Self-Driving Car

What Is a Self-Driving Car?

A Self-Driving Car is a vehicle that can propel itself autonomously without a human being needing to take control. However, before complete autonomy arrives, there will be successive stages of sophistication as the systems take over more driving tasks and require less human operator attention.

Benefits of Self-Driving Cars

There are two main benefits of a Self-Driving Car. One is safety; the other is driver convenience. Initial levels of self-driving are closely associated with Advanced Driver-Assistance Systems (ADAS), which provide safety functions such as lane centering, adaptive cruise control, automatic emergency braking, and collision avoidance. These reduce the chances of accidents by providing interventions to aid the driver.

As greater autonomy is added, a Self-Driving Car can take over more duties from the operator, enabling a more relaxed journey. At the highest levels of autonomy, the car takes complete control, enabling all occupants to enjoy entertainment or other activities while they travel rather than driving.

A fully Self-Driving Car could also act as a driverless taxi service, reducing journey costs and increasing availability. This could make those unable to drive or use public transport more mobile. Alongside electrification, self-driving taxis could also negate the need for personal vehicles in urban areas, reducing the number of parked cars on residential and commercial streets. This will have positive effects on emissions and air quality in cities.

Levels of Self-Driving Car Technology

The Society of Automotive Engineers defines six levels of Self-Driving Car technology.

Level 0

This base level implies the vehicle has no self-driving capability; the driver performs all steering, acceleration, and braking functions.

Level 1

One vehicle function can be controlled automatically; this generally means the vehicle speed, through automated acceleration and braking, enabling cruise control, which could also be “adaptive,” where a safe distance to the vehicle in front is maintained using radar range finding.

Level 2

This is the level provided by many current vehicles with sophisticated ADAS, where they can control both speed and steering automatically; the driver must still monitor the vehicle and be ready to take control when necessary. Some manufacturers also mention “Level 2+”, which refers to more sophisticated Level 2 autonomous driving implementations with additional features.

Level 3

The vehicle has environmental awareness and can perform most driving tasks automatically, including navigation; however, the driver must still monitor the vehicle and take control when requested. This is the first level where the vehicle is truly self-driving.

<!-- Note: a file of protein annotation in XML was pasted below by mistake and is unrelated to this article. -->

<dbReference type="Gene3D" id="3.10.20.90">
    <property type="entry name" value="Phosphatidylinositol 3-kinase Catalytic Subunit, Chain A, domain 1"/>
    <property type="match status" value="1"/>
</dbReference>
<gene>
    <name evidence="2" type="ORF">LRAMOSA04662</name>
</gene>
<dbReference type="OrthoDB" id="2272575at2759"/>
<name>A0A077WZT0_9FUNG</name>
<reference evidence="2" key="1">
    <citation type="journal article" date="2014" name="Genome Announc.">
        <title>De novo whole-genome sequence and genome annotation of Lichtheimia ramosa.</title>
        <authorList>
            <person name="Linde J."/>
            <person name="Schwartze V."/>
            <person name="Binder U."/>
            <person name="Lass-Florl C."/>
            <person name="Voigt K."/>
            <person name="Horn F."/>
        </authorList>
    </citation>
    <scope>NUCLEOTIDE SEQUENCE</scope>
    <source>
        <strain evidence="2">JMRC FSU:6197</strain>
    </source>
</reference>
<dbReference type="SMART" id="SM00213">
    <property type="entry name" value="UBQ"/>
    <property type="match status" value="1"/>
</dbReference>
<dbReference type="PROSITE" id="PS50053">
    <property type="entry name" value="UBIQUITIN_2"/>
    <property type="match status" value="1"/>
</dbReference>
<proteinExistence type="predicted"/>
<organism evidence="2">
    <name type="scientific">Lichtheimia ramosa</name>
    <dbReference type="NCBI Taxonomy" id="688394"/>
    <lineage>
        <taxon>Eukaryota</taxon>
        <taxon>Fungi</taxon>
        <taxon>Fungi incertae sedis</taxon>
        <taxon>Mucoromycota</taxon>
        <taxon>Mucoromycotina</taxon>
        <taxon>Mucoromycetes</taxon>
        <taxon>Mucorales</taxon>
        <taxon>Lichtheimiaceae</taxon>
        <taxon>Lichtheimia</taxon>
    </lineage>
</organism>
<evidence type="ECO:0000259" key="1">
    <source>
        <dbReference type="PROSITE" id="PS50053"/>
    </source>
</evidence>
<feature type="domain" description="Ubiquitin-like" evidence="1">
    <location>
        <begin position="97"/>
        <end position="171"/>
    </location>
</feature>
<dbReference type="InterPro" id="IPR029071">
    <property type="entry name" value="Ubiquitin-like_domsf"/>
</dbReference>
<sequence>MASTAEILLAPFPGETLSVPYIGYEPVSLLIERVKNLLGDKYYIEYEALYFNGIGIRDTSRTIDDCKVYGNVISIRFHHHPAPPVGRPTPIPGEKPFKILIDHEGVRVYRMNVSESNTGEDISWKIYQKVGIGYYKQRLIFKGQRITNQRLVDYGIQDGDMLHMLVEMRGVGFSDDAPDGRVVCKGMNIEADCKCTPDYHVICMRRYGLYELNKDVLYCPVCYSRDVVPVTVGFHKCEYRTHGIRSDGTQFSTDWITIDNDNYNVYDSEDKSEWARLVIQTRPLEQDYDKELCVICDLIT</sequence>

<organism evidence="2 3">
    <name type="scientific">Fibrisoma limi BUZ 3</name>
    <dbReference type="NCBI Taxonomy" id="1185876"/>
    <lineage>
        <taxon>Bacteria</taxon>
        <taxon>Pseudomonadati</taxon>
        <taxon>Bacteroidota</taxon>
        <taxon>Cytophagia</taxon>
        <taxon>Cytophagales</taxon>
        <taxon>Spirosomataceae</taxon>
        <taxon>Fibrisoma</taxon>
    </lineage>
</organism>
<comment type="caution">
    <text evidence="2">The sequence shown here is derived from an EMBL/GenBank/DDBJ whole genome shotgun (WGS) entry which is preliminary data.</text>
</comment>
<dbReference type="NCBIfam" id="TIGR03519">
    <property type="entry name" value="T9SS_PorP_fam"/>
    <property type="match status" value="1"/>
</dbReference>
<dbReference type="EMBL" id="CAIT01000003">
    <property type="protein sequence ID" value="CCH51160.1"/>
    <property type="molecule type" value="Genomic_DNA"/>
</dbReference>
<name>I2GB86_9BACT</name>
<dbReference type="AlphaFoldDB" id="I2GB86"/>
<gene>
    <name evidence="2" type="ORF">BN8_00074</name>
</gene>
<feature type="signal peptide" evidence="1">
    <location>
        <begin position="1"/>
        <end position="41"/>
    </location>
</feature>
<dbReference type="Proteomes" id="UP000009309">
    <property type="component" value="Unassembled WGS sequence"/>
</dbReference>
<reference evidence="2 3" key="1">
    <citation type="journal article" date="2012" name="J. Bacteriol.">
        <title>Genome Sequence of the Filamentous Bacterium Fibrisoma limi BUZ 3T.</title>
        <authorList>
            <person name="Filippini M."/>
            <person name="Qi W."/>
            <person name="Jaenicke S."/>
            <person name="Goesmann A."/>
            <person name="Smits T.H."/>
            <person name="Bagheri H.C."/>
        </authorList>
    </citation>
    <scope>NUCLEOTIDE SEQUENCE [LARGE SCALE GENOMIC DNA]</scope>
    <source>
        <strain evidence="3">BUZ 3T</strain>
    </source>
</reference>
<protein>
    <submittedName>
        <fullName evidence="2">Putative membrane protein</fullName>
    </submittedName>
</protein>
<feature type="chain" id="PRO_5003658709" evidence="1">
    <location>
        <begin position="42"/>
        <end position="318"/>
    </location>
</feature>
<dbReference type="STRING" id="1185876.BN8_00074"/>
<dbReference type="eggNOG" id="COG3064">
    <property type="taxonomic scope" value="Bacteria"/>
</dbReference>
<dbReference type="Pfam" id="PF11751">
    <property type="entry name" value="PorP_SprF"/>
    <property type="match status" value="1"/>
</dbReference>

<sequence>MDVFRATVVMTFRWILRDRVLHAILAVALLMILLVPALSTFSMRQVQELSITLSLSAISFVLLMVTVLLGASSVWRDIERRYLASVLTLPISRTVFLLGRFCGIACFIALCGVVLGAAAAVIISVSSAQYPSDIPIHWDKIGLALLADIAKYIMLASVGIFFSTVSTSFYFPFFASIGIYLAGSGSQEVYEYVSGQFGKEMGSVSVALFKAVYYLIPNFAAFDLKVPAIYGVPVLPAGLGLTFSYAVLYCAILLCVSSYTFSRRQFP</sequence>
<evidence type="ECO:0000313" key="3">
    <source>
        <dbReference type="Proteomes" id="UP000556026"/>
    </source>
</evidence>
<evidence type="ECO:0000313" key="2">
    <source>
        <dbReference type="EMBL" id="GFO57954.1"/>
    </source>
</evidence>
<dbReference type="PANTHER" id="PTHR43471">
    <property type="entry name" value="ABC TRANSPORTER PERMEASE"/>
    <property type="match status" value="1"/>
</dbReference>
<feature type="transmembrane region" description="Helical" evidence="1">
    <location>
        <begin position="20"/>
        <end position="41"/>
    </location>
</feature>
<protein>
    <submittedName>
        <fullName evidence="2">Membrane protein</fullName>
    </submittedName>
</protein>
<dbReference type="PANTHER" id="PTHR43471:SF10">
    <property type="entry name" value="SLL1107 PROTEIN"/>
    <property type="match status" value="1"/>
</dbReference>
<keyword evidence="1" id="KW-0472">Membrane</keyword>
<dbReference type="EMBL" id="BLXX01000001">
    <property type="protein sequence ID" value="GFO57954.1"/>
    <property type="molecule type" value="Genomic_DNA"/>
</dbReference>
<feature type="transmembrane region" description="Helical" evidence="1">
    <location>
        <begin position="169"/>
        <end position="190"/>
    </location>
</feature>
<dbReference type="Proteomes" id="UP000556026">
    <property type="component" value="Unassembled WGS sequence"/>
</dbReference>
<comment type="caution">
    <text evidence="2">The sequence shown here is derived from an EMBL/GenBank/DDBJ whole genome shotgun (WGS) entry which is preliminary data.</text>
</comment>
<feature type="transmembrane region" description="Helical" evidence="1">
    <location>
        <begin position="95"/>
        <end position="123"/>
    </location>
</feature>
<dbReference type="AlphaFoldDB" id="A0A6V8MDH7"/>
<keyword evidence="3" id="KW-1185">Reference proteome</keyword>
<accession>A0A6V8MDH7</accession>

Level 4

The vehicle can perform all driving functions within fixed areas, such as the city’s boundaries; a human driver can still override controls if desired, but this is not usually required.

Level 5

The vehicle performs all driving functions in all conditions and places; no driver input is required and may be impossible with some configurations.

How Self-Driving Cars Work

The key enablers of Self-Driving Cars are high-resolution sensors, powerful local computer processing within the vehicle, and sophisticated driving scenario models. The sensors employed include cameras, radar, LiDAR, and ultrasonics. These provide live environmental data and may be combined using sensor fusion to improve accuracy.

The vehicle’s onboard computer will be loaded with a driving model, which requires extensive development and testing with the help of automotive engineering experts such as the BlackBerry QNX Autonomous Vehicle Innovation Center. This model will combine detailed mapping information with behavioral scenarios based on environmental inputs. These inputs could be the motion of other vehicles, cyclists, pedestrians, or animals and objects detected, such as traffic cones or road debris.

The vehicle sensors can read road markings, signage, traffic signals, and other features. Powerful onboard vehicle computing will employ AI inference based on the sensor inputs and self-driving models to generate driving action outputs. For example, the vehicle could steer around a bend, stop at a red traffic signal, or leave a road junction when traffic flow conditions are safe. Based on a navigational destination, the Self-Driving Car can plot a route and transport passengers safely with little or no operational input from a human driver.

Self-Driving Cars vs. ADAS

Although Self-Driving Car technology and ADAS are closely related, ADAS is a subset of self-driving technology. Most safety features ADAS provides are essential for autonomous vehicles and rely on the same sensors. However, some ADAS features, for example, blind-spot detection, are primarily aimed at an active driver, providing extra alerts and information. ADAS, in general, is intended to improve driver safety. The eventual goal of a Self-Driving Car is to remove the need for a human driver entirely, which can improve safety but with additional benefits.
The BlackBerry IVY® platform leverages BlackBerry® QNX®, edge computing, and the cloud to support a future-proof digital ecosystem. It gives developers and automakers a secure, reliable way to share vehicle data, deliver new features and functionality, and fuel both present and future innovation. Backed by BlackBerry expertise, it’s compatible with most OS and cloud platforms, offering advanced personalization and access to our broad development community. 

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